By LISA CAPOBIANCO
Over the last decade, local citizen groups, trail enthusiasts and bike advocates joined efforts in working to close Plainville’s gap in the Farmington Canal Heritage Trail.
But now that it has received funding, the Capitol Region Council of Governments is helping Plainville and surrounding communities look further into closing the last gap of the trail.
CRCOG is conducting a study to find possible routes that would connect the trail with Plainville, New Britain, Southington, and the CTfastrak station in New Britain through a world-class multi-use trail network. Serving as the overall manager of the project, CRCOG has partnered with VHB, along with firms Mobycon and Bluezones for the project.
“It started originally as primarily looking at this gap in Plainville, and then we decided that the CTfastrak trail is so close, it provides another great multi-use trail. Why not connect the two,” said Timothy Malone, principal planner of CRCOG.
Known as one of the most historic greenways in New England, the Farmington Canal Heritage Trail is an 84-mile multi-use trail that stretches from New Haven to Northampton, Mass. Although most of the trail is complete or in the process of being designed, a significant gap exists in Plainville and Southington.
In an effort to increase connectivity and mobility, the study team has reached out to the public to better understand where residents would like to go and what a trail through their community would look like. Over the course of 18 months, the team will engage the public through workshops and meetings. The first series of events is a public information meeting that will take place Tuesday, July 26, 5 to 7 p.m. in Plainville Library’s auditorium.
The goal of the meeting is to introduce people to the study itself and the study team while giving them an opportunity to offer initial input, said Malone.
“There’s going to be a brief presentation on why the study is being done, what to expect from the study…what activities are going to happen,” said Malone. “After the presentation, there’s going to be an opportunity for people to meet one-on-one with members of the team or in small groups…to have an informal discussion about what people’s experiences are or what they want to see happen.”
Long-time trail advocate Jim Cassidy of the Plainville Greenway Alliance said this portion of the project will look at over a dozen ways on how to get the trail through town, adding that the Alliance does not favor one route over another.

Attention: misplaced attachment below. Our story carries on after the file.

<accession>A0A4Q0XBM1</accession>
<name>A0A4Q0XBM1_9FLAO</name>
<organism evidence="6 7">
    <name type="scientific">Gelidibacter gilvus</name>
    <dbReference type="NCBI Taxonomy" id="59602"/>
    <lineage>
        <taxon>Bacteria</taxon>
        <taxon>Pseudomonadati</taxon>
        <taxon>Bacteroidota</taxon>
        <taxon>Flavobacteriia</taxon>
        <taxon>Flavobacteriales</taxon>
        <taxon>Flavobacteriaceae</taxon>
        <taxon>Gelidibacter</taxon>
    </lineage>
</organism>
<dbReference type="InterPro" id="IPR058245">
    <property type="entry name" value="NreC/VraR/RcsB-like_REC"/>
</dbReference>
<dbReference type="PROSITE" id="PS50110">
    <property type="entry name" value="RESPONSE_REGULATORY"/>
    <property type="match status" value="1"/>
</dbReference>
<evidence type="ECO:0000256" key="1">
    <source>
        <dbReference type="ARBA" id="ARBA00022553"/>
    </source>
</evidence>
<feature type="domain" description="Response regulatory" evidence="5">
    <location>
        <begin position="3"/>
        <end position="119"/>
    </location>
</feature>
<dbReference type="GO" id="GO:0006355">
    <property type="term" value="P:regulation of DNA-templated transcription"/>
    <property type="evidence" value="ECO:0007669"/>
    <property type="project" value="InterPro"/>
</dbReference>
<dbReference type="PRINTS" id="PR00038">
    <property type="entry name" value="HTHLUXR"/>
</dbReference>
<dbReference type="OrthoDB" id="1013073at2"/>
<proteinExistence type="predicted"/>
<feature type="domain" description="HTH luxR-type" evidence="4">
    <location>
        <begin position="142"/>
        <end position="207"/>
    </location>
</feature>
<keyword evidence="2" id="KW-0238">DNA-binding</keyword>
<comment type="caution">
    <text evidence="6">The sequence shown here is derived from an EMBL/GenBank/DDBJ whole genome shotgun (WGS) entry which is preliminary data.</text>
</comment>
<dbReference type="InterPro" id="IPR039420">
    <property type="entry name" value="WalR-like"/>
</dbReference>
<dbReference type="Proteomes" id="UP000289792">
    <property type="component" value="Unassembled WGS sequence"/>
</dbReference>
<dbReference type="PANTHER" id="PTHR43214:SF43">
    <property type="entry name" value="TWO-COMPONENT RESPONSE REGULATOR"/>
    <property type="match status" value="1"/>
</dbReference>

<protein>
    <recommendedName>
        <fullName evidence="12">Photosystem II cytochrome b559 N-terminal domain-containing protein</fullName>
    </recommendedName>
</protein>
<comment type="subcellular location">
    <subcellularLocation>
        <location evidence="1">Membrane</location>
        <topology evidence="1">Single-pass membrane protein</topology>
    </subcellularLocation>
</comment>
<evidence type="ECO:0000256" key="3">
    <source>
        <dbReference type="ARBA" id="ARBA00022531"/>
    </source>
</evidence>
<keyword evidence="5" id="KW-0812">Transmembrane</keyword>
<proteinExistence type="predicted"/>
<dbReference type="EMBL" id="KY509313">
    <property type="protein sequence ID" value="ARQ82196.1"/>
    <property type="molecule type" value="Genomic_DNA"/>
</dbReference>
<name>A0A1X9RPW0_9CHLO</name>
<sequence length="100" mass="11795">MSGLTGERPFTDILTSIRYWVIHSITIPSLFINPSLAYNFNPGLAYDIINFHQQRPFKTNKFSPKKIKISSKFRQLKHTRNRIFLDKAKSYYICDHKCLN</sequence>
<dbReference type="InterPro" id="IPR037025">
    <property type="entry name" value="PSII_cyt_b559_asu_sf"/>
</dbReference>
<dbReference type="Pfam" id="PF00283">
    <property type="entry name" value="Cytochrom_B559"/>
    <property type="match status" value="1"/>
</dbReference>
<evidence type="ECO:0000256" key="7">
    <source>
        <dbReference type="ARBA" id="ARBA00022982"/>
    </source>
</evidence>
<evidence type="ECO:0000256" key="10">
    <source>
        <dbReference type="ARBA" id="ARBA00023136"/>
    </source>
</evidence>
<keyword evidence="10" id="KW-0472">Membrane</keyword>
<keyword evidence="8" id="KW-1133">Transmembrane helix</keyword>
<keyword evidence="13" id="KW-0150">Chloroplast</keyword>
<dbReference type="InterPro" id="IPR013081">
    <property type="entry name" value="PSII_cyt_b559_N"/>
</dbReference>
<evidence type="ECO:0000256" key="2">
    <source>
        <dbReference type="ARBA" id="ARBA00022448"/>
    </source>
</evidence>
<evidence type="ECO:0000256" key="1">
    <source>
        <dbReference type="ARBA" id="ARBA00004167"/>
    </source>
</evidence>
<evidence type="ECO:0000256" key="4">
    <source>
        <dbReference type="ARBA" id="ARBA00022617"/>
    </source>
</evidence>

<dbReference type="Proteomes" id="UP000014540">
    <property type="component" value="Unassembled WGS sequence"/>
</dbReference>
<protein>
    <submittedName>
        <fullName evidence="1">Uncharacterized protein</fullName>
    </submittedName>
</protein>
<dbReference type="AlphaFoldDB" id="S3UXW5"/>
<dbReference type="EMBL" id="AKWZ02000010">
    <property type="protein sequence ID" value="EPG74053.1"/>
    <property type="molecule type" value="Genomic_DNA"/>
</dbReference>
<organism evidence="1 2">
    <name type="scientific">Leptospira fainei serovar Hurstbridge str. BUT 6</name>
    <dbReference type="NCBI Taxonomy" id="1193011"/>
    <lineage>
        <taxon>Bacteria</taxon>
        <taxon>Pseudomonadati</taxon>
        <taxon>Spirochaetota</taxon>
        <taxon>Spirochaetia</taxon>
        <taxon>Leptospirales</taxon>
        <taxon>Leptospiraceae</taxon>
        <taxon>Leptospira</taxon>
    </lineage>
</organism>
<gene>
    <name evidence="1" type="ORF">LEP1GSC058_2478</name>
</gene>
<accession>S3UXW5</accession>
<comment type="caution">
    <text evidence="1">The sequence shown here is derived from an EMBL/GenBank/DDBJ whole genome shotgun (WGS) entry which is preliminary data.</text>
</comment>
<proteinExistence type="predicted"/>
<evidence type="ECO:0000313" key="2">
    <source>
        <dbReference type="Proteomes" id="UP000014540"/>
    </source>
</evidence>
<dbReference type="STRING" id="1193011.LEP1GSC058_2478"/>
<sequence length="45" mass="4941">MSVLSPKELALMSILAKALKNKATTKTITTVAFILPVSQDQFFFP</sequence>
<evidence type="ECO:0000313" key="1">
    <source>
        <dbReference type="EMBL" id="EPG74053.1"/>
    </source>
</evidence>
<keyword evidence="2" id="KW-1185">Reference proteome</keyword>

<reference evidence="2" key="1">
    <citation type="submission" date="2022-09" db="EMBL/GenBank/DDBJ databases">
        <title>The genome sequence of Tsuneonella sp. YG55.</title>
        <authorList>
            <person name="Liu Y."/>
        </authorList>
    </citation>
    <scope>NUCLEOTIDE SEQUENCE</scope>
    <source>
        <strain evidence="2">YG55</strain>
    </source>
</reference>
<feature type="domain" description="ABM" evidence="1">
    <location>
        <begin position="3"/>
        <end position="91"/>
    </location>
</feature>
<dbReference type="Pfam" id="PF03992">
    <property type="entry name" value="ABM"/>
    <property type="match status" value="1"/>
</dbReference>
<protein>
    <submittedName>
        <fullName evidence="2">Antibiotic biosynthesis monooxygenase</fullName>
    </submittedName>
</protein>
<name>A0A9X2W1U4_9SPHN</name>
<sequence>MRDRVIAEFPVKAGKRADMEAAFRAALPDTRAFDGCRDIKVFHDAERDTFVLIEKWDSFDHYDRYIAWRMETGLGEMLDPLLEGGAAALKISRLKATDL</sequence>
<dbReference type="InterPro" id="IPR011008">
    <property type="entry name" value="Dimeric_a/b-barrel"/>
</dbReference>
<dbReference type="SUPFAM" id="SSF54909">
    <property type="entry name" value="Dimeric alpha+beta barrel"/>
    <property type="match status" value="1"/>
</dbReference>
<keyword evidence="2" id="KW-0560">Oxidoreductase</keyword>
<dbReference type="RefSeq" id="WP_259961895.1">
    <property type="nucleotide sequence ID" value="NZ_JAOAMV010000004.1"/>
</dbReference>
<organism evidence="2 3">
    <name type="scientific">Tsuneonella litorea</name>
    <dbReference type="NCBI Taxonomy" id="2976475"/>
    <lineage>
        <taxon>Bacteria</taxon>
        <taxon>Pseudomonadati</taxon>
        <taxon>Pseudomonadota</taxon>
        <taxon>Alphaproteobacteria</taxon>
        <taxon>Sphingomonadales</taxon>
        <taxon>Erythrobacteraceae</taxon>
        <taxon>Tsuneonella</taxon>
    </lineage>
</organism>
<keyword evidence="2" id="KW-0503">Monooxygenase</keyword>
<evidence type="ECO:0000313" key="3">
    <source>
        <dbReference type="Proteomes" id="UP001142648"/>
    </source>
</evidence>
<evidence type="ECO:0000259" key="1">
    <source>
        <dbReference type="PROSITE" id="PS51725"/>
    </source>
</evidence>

“We want people to come out and find out what these different routes are, and let us know what their feelings are about it. That’s all going to be factored into the final decision about which route to really use,” said Cassidy. “We see our role as a cheerleader to get as many people from the community out there to talk about this as we possibly can.”
The study team will engage the public again through a series of collaborative workshops on Oct. 3, 4, and 6. The expected deadline for trail completion is uncertain, as next steps of the project involve applying for funding to design the trail and then seeking funding for construction.
“Right now the state is investing a lot of money in trails, so we hope that will be the case when we finish the study,” said Malone. “They have dedicated a fair amount of funding recently to completing trails and upgrading infrastructure for bicycles and pedestrians.”
Malone added that there is a “renewed interest” among community groups and partners involved with the project, especially with the town of Southington completing its short portion of the trail and Farmington’s project to extend the trail from Red Oak Hill Road, into Northwest Drive in Plainville.
“It’s been studied before, and there was a lot of indecision about how to go, what route to take,” said Malone. “Now being the last gap… there’s a renewed sense of urgency to get it finished. There’s a lot of momentum.”
The public information meeting will take place Tuesday, July 27, 5 p.m. at Plainville Public Library’s auditorium, 56 East St., Plainville. Polish and Spanish interpretation is available upon request with 48 hours of advanced notice. For more information, contact Timothy Malone at (860) 522-2217, ext. 224, or firstname.lastname@example.org.